The European Council for Nuclear Research (CERN) do a lot more than rub particles together...they're doing the same thing with ideas!
CERN is home to the world’s most powerful machine the Large Hadron Collider (LHC) which recreates a microcosm of the primordial fire from the genesis of the universe by firing particles around a 27 km subterranean tunnel.
As if all that wasn’t keeping them busy enough, the group are experimenting with the LunchCollider a social project designed to encourage researchers to meet new friends and collaborate over their lunch break.
In what might be considered the scientific equivalent of a blind-date, participants register in the morning and an algorithm selects a randomer for them to eat lunch with.
“We would be extremely happy if new CERN projects or new physics theories came to life thanks to LunchCollider,” says Mietek Dabrowski, one of the founders of LunchCollider.
“Recently I had lunch with a person I’ve never met before. I had no idea who this person was, no idea where they came from, and no idea what they did at CERN,“explained one LunchCollider novice who seems to have got on with her date like carbon and hydrogen atoms at a party. “But one hour and fifteen minutes passed very quickly. The list of topics we wanted to talk about, from our home countries to how we ended up at CERN, was long! Now we have to go back to work. That was an amazing experience; I’ll do it again. Hopefully at 12 p.m. on Wednesday next week.”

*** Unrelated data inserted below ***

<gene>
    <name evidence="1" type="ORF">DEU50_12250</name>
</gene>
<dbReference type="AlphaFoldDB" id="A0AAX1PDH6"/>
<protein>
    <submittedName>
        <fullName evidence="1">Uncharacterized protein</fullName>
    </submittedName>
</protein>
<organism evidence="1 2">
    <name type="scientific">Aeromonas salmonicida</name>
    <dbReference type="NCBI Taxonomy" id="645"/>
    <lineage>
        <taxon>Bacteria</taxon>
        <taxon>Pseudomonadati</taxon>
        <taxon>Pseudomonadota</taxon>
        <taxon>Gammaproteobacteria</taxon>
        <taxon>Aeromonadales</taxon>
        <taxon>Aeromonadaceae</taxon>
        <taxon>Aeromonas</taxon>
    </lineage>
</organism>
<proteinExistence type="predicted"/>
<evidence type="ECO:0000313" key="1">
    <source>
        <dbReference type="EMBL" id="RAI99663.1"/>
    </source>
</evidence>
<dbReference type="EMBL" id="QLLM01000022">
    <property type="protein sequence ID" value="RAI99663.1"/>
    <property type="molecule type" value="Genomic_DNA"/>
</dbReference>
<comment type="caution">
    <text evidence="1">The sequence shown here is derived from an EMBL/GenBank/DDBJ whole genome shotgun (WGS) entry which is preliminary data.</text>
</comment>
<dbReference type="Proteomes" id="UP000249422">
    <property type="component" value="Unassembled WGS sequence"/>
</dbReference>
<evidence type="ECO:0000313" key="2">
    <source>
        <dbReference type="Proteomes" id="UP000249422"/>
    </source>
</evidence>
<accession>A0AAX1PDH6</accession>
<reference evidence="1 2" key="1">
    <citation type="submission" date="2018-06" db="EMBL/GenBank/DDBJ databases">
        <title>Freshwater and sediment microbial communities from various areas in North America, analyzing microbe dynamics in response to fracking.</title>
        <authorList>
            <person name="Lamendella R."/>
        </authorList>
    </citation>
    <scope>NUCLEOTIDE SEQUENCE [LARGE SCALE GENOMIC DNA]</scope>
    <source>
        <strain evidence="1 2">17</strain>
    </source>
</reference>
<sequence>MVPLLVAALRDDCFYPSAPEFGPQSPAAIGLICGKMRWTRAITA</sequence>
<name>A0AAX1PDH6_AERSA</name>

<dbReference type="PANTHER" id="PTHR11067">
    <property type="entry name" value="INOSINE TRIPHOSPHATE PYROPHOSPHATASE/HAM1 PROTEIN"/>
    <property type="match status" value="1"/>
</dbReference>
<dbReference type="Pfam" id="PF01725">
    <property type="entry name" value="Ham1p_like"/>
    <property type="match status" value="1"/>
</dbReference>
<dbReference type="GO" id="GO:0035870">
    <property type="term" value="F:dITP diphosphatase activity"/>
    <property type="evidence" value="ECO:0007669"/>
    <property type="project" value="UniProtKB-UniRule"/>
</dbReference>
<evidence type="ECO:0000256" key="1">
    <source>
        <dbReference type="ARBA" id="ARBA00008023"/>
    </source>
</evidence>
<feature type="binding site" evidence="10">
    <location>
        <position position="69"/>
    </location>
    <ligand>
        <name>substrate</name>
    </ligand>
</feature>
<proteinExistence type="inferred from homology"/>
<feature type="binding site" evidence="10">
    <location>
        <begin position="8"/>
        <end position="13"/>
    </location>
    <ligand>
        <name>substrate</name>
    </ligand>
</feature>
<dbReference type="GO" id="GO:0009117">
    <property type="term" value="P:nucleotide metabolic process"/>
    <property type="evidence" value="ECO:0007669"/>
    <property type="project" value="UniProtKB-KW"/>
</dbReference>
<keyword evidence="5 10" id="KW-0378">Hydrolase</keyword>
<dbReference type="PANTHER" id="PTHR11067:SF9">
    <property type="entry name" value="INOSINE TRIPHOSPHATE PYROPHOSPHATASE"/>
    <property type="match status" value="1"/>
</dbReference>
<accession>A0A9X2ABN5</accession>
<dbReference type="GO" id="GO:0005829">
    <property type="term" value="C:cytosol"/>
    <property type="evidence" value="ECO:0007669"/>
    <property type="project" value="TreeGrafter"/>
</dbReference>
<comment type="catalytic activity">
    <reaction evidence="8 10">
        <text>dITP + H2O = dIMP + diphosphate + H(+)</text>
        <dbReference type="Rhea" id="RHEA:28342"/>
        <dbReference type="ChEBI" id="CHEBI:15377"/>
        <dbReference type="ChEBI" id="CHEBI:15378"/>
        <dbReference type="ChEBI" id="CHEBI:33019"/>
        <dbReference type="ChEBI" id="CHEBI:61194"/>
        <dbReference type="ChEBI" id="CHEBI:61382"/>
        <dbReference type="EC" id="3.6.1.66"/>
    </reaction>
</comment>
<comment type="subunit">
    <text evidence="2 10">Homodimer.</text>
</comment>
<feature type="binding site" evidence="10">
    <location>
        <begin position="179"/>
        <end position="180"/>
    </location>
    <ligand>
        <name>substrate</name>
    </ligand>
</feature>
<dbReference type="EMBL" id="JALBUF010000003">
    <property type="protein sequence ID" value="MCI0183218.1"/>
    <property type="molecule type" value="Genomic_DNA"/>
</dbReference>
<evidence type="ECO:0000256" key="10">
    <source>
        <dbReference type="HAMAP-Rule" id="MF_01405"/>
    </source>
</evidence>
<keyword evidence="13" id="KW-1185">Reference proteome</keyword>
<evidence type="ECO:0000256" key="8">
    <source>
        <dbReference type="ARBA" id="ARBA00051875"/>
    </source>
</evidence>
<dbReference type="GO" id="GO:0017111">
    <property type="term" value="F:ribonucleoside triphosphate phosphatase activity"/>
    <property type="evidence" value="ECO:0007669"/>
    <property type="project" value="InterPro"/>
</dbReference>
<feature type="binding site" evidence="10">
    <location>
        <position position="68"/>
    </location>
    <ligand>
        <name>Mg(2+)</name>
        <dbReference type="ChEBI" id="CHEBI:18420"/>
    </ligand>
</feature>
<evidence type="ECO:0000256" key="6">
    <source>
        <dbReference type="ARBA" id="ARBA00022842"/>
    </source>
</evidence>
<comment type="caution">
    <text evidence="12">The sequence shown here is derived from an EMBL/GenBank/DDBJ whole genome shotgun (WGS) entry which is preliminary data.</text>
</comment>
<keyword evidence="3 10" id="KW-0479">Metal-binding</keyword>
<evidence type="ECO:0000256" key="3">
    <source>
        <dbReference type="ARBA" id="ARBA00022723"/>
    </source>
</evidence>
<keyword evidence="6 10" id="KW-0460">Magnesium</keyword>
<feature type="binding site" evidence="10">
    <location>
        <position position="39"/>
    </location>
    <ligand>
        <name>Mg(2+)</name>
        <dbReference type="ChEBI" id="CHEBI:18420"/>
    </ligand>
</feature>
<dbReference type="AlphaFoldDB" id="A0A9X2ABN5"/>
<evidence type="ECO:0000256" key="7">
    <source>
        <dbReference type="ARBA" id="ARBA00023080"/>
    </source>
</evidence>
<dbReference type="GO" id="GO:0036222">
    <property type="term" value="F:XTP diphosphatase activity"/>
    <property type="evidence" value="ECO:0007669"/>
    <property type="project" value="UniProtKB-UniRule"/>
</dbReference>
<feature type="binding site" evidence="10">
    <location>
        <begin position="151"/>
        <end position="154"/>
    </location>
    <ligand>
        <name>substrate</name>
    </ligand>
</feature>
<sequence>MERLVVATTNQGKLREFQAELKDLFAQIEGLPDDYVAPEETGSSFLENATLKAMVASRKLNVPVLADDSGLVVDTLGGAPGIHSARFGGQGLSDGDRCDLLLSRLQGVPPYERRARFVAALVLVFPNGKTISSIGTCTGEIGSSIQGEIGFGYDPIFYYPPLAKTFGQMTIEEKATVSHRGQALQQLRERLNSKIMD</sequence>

LunchCollider was launched in October last year and has already got 150 subscribes and counting. It is the brainchild of Mietek Dabrowski, Piotr Nikiel, Roberto Campesato and Esther Zanon.
“We were bound together by a common vision,” explains Piotr. “What if, in such a diverse and heterogeneous place like CERN, everyone could seamlessly exchange knowledge, ideas and interests with everybody else?”
“We understand that meeting strangers might be a bit frightening, but we want to fight that fear. Some people have admitted that they are slightly nervous before the meeting – they worry that the conversation won’t flow smoothly. This never turns out to be the case and, in the end, everybody enjoys it,” says Roberto.
The hope for the LunchCollider is that it will help forge friendships, build professional networks and maybe even give rise to the next great meeting of scientific minds. Keep your eyes on CERN, they might soon have the next Pierre and Marie Curie on their hands.
(Main photo credit: Flickr, Krissy Venosdale)